L.A. city, county and Trump administration in talks to help the homeless

LOS ANGELES (KABC) -- A deal with the Trump administration to provide funds and land to house and help the homeless in Los Angeles and elsewhere in Los Angeles County is closer to being reached thanks to a series of phone calls.

Publicly, President Donald Trump has slammed local lawmakers over their handling of the homeless crisis plaguing the Southland. But, behind the scene, his attitude may be different.

Los Angeles Mayor Eric Garcetti spoke with Housing and Urban Development Secretary Ben Carson, who has been receptive to the mayor, indicating federal money, land facilities could be offered to the city soon.

RELATED: Trump administration rejects CA effort to obtain more funds to fight homelessness

Los Angeles County Board of Supervisors Chair Kathryn Barger spoke by phone with Carson, according to her spokesman, Tony Bell.

"We're asking for anything that can help us solve this homelessness problem,'' Bell said. "Mental health treatment has to be a top ingredient in the mix, in addition to other supportive services, including job training and veteran outreach.''

Carson tweeted Wednesday he "looks forward to a new partnership'' with Garcetti and Barger "that will benefit our fellow citizens.''

Trump on Monday tweeted if "the city or state in question is willing to acknowledge responsibility, and politely asks for help from the Federal Government, we will very seriously consider getting involved in order to make those poorly run Democrat Cities Great Again!''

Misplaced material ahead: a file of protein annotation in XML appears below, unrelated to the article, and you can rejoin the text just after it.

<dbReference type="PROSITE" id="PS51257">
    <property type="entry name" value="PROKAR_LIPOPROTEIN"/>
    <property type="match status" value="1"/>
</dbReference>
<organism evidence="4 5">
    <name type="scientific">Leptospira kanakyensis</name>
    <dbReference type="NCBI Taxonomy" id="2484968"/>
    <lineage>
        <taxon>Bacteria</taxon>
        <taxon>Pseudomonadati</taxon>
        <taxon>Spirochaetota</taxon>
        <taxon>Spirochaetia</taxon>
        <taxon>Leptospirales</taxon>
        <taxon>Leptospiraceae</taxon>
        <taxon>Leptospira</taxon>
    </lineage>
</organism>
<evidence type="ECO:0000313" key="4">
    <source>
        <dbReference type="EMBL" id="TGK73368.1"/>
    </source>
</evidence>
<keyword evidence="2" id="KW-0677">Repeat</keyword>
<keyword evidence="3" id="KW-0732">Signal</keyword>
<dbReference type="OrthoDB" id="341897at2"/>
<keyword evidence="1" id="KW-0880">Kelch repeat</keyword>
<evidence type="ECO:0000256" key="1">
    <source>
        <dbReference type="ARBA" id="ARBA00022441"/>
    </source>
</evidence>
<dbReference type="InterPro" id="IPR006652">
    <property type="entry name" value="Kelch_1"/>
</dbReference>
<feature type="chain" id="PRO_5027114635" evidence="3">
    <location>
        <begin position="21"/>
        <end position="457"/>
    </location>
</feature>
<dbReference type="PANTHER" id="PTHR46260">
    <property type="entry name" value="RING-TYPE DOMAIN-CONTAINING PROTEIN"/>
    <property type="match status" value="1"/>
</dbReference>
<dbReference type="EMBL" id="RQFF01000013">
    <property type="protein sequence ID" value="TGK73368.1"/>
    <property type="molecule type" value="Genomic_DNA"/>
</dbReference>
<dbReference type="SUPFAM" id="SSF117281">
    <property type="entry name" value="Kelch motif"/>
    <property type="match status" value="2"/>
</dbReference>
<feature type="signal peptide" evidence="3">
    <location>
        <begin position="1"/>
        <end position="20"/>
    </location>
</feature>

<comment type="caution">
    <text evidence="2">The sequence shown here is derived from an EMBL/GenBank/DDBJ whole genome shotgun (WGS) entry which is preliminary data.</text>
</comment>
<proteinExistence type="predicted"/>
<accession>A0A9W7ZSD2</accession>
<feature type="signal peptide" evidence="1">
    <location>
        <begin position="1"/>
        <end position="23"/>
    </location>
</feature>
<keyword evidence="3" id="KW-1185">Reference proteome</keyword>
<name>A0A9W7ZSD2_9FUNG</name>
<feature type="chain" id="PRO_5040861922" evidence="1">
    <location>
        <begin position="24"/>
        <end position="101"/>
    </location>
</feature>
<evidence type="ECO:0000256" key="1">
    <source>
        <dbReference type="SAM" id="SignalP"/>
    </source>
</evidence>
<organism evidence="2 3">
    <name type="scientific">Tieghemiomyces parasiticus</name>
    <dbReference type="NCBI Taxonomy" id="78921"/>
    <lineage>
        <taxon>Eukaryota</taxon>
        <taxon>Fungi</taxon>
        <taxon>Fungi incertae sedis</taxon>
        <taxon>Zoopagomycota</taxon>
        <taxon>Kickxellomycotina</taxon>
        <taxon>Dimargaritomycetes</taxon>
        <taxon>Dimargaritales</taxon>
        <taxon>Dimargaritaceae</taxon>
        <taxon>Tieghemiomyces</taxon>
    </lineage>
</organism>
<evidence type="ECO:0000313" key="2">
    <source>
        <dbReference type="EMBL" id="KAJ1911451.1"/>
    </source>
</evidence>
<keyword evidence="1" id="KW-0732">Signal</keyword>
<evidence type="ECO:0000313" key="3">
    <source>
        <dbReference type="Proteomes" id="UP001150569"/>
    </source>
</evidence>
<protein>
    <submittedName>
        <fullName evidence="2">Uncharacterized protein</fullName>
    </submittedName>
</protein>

Trump has sharply criticized California's Democratic leaders in the past. including during a Fox News interview in July 2019 when he slammed the rising homelessness in Los Angeles and San Francisco.

"This is the liberal establishment. This is what I'm finding. I don't know if they are afraid of votes. I don't know if they really believe that this should be taking place but it's a terrible thing that's taking place."

RELATED: Garcetti responds to Trump's comments that homeless crisis 'started two years ago'

Meanwhile, Gov. Gavin Newsom earmarked a $750 million fund that providers could tap to pay rents, fund affordable housing or aid boarding and care homes.

In addition, the Democratic governor said the final portion of $650 million in emergency homeless aid to cities and counties approved in June was released Wednesday after a final federal homelessness count.

The report by the U.S. Department of Housing and Urban Development found California's homeless population increased 16% last year, to about 151,000 people. That's more than a quarter of the national total.

The Associated Press and City News Service contributed to this report.
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